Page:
Many people who get radiation therapy have fatigue. Fatigue is feeling exhausted and worn out. It can happen all at once or come on slowly. People feel fatigue in different ways and you may feel more or less fatigue than someone else who is getting the same amount of radiation therapy to the same part of the body. See Fatigue and Cancer Treatment to learn more.

Other radiation therapy side effects you may have depend on the part of the body that is treated. To see which side effects you might expect, find the part of your body being treated in the following chart. Many of the side effects in the list link to more information in the Side Effects section. Discuss this chart with your doctor or nurse. Ask them about the side effects that you might expect.

What Are The Common Side Effects Of Radiation Therapy

Radiation therapy is called a local treatment. This means that it only affects the specific area of the body that is targeted. For example, radiation therapy to the scalp may cause hair loss. But people who have radiation therapy to other parts of their body do not usually lose the hair on their head.

Common physical side effects of radiation therapy include:

Skin changes. Some people who receive radiation therapy experience dryness, itching, blistering, or peeling on the skin in the area being treated. Skin changes from radiation therapy usually go away a few weeks after treatment ends. If skin damage becomes a serious problem, your doctor may change your treatment plan. Lotion may help with skin changes, but be sure to check with your health care team about which cream they recommend and when to apply it. It is also best to protect affected skin from the sun. Learn more about skin-related treatment side effects.

Fatigue. Fatigue is a term used to describe feeling physical, emotional, and mental exhaustion even if you are getting enough rest and sleep. Many patients experience fatigue. Your level of fatigue may increase if you are receiving more than 1 type of treatment, such as radiation therapy combined with chemotherapy. Learn how to cope with fatigue.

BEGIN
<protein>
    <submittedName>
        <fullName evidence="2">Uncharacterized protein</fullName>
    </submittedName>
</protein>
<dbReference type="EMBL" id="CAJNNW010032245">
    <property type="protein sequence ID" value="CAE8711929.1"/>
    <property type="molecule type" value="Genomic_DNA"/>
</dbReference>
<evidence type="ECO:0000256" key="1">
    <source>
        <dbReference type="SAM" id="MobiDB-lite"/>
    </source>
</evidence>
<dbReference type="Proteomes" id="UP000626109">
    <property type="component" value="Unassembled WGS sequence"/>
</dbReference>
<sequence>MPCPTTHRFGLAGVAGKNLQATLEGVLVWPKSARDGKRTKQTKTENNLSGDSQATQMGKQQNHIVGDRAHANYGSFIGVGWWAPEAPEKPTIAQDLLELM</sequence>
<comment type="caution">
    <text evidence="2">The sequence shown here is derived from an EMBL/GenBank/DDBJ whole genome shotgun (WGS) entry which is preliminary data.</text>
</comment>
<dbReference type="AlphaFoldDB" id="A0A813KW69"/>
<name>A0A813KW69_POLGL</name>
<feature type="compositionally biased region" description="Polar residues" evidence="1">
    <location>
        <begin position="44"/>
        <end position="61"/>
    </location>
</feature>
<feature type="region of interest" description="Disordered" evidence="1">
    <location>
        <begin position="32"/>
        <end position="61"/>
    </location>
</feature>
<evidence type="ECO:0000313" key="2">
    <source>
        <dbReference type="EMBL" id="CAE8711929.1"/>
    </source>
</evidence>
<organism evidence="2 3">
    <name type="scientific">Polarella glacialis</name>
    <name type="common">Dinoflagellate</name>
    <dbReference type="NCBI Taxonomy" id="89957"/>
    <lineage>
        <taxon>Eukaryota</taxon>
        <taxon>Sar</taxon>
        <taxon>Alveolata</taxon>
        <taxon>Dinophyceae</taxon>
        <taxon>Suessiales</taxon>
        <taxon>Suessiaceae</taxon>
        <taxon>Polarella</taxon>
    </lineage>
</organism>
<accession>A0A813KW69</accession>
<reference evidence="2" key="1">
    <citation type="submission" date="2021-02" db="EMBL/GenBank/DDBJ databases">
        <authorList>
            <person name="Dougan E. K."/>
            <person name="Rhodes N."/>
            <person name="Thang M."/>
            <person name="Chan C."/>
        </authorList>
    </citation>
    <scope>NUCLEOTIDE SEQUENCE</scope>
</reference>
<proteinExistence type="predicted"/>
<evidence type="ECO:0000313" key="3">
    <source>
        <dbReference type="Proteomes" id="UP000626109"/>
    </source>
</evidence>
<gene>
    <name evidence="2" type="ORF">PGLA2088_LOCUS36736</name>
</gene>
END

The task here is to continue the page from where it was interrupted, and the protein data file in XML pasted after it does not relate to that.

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What Foods Should I Avoid During Radiation

Foods to avoid or reduce during radiation therapy include excess processed sodium , refined sugars, unsaturated fats, and an excess of alcohol. Some salt, ideally unrefined, is needed in all diets. Your doctor or dietitian can recommend how much salt you should consume based on your medical history.

In addition to foods to avoid that are listed above, spicy foods can cause gastrointestinal problems during radiation therapy. While nausea and diarrhea are symptoms of radiation therapy, spicy foods can lead to cramping, and diarrhea.

One of the potential side effects of radiation therapy includes intestinal problems, such as bloating, says Lara. Patients should watch out for foods and dietary habits that may cause bloating such as cruciferous vegetables, carbonated beverages, and drinking from straws.

If you are receiving radiation therapy for head and neck cancer, refrain from consuming foods that may get stuck when swallowing or those that are high in acid which can be irritating.

Clinical Implications / On

The Connection Between Radiation Therapy &  Cancer

The potential benefits of the combination of radiotherapy with drugs that cause immune system activation was already described in the 1970s 87. However, only in the past 10 years has this type of treatment started to be developed. Currently, there is still a lack of information about the ideal combination of ionizing radiation with immunotherapy, and there are no recommended off-protocol approaches already established for routine patient management.

The main objective of the current ongoing trials is to evaluate the abscopal effect of the combination of ionizing radiation with immunotherapy, mainly in patients with advanced disease.